You may have noticed that it's been a few weeks since the last newsletter. There are both good excuses (being sick) and bad (being upset over The Leftovers finale) for this. But I promise not to make it too much of a regular occurrence.
Something that has been interesting me the last couple of weeks, and I think this is actually an absolutely new phenomena, have you noticed how dry the conversation surrounding The Handmaids Tale, Fargo, and The Leftovers has been since the fortnight after each of them launched? People are still watching the shows. People are still enjoying the shows. People are still recommending their friends watch. But they're just not discussing them in the way they were previously?
Has the increased Netflix output over the last twelve months shifted the way we talk about TV? Is the conversation surrounding TV now limited only for the opening weekend like with a film?
Something to keep an eye on...
Your weekly guide on the TV shows that launched this week in the US, UK, and Australia.
If you like the email, forward it on to your friends and encourage them to sign-up.
Every couple of years a new show comes along that is OTT that captures the world's attention for a season or two before the novelty passes. It feels like it has been a while since we've had a show like that (Empire?), so maybe the time is right for 'Claws'
Desna and her girls take pride in doing nails at the Nail Artisans of Manatee County, but amidst painting hooves and dreaming of a better life, she finds herself entangled in a money laundering scheme with the Dixie Mafia.
Every Syfy effort to tap into cult genre always feels too try-hard and lacking authenticity. This is no exception.
In the dystopian future of 1999, Arthur Bailey is the last good cop among a horde of corrupt officials, living in desolate downtown Los Angeles. He's about to get caught up in a race where the cars run on human blood and the last participant to arrive at each checkpoint has their head explode. If you're a fan of Grindhouse, sexploitation, and ridiculous insane action, lube up!
There is obviously viewer interest in these sorts of shows from the UK. But, do all of them need to look and feel exactly the same?
Emma Banville, a human rights lawyer known for defending lost causes, sets out to prove the innocence of Kevin Russell, who was convicted of the murder of schoolgirl Linda Simms 14 years earlier. Firmly believing there has been a miscarriage of justice, Emma is determined to reveal the truth behind Linda's death and is prepared to go to extreme lengths to discover what happened and free Kevin.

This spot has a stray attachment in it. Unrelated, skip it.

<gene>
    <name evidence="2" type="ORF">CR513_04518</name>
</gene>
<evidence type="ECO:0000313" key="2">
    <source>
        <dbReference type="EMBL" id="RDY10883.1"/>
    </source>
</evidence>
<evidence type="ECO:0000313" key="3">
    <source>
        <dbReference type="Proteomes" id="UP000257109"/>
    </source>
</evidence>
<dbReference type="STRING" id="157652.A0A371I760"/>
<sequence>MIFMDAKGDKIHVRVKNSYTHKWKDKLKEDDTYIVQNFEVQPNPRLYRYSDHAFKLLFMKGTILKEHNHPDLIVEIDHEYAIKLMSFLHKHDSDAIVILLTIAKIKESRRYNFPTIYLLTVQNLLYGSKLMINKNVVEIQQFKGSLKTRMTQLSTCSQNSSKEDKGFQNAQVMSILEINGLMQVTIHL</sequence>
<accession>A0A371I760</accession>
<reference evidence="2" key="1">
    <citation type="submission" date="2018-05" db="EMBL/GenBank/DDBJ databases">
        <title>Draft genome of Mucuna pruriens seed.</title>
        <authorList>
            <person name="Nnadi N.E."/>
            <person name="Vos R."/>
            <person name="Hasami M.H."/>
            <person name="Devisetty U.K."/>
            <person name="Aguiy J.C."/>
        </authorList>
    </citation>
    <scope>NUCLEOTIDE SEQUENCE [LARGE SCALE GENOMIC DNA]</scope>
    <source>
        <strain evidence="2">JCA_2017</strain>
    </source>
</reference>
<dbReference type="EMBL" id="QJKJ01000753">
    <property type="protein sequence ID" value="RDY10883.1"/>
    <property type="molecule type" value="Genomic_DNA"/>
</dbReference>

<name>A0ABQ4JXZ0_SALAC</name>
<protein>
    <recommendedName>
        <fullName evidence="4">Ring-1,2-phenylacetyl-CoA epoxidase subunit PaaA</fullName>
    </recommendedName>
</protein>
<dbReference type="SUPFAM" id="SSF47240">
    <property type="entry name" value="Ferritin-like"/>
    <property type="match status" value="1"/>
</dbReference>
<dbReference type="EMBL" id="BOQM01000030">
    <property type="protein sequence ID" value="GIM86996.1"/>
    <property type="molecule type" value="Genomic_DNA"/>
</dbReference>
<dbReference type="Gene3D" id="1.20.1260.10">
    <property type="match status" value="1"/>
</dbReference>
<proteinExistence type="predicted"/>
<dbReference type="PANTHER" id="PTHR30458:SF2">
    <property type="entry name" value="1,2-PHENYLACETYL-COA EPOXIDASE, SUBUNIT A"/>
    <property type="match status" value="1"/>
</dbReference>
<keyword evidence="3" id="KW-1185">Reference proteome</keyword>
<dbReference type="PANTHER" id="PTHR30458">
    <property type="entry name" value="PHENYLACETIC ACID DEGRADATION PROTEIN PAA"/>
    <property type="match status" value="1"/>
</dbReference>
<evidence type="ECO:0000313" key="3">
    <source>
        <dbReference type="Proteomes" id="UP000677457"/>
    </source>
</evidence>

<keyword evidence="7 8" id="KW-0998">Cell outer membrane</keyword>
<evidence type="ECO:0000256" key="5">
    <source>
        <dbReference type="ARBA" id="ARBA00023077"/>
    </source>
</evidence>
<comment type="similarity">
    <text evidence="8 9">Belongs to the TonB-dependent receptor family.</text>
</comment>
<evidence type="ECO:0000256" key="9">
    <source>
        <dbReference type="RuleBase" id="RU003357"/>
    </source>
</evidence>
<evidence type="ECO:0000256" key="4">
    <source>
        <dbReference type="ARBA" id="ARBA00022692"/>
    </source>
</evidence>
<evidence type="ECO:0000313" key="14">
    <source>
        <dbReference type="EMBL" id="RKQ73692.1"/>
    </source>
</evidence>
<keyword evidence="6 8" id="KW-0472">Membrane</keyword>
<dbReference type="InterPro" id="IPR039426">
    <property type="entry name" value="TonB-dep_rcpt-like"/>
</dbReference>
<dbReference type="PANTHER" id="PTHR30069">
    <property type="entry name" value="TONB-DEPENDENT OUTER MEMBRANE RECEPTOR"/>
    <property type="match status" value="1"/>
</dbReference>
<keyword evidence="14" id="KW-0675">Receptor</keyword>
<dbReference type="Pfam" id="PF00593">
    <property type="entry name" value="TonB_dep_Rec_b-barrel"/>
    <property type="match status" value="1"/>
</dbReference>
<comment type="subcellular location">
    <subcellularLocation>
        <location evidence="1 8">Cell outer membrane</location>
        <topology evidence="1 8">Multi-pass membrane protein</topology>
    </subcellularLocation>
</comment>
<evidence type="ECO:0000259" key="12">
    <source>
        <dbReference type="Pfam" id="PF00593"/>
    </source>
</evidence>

It is exceptionally rare to see university life depicted in Australian movies and TV shows. The country is so obsessed with battlers that shows about people trying to lift themselves up academically never seem to get any traction.
The comedy style of this show won't be for everyone, but it has regularly given me some laugh out-loud moments. Hopefully the show gains a strong-enough viewership.
International Student is the hilarious story of Ronny Chieng, a Malaysian student in Australia to study Law. Only making friends is not part of the curriculum.
The episode, which I watched a screener of last month, doesn't depict violence. There's never an image of anyone wielding a gun. It's about the aftermath, the trauma, the way people talk about violence, and the way they come together and help each other after violence occurs.
I thought that [the] episode would have an opportunity to talk about these tragedies in a meaningful way, to really lend itself to conversation. A lot of times when things like this happen and someone wants to talk about it in an outlet that’s not the news, people will say “too soon.” But when is it not too soon?
For media nerds, one of the absolute must-listens every week is the Recode Media podcast. This week host Peter Kafka spoke with analyst Rich Greenfield from BITG about what what an analyst does and his current thoughts on the media.
To my mind, the two most interesting things he discussed were actually two sides of the same coin: 1) Why some content providers (ie Disney) are missing out on a huge opportunity by not going direct to consumers and gathering data on them now? 2) Why other content providers (ie HBO) are best ignoring data capture opportunities in favor of getting carriage by platforms like Amazon.
Even if you're only a casual media consumer, I guarantee you'll find this chat interesting and you'll learn a whole lot.
Thanks for reading. Please tell your friends to subscribe - the more that do, the more opportunities I'll have to one day make a buck off of this thing. Then I can afford a yacht.
Dan at Always Be Watching · Mockingbird Lane · Earlwood NSW 2206 · Australia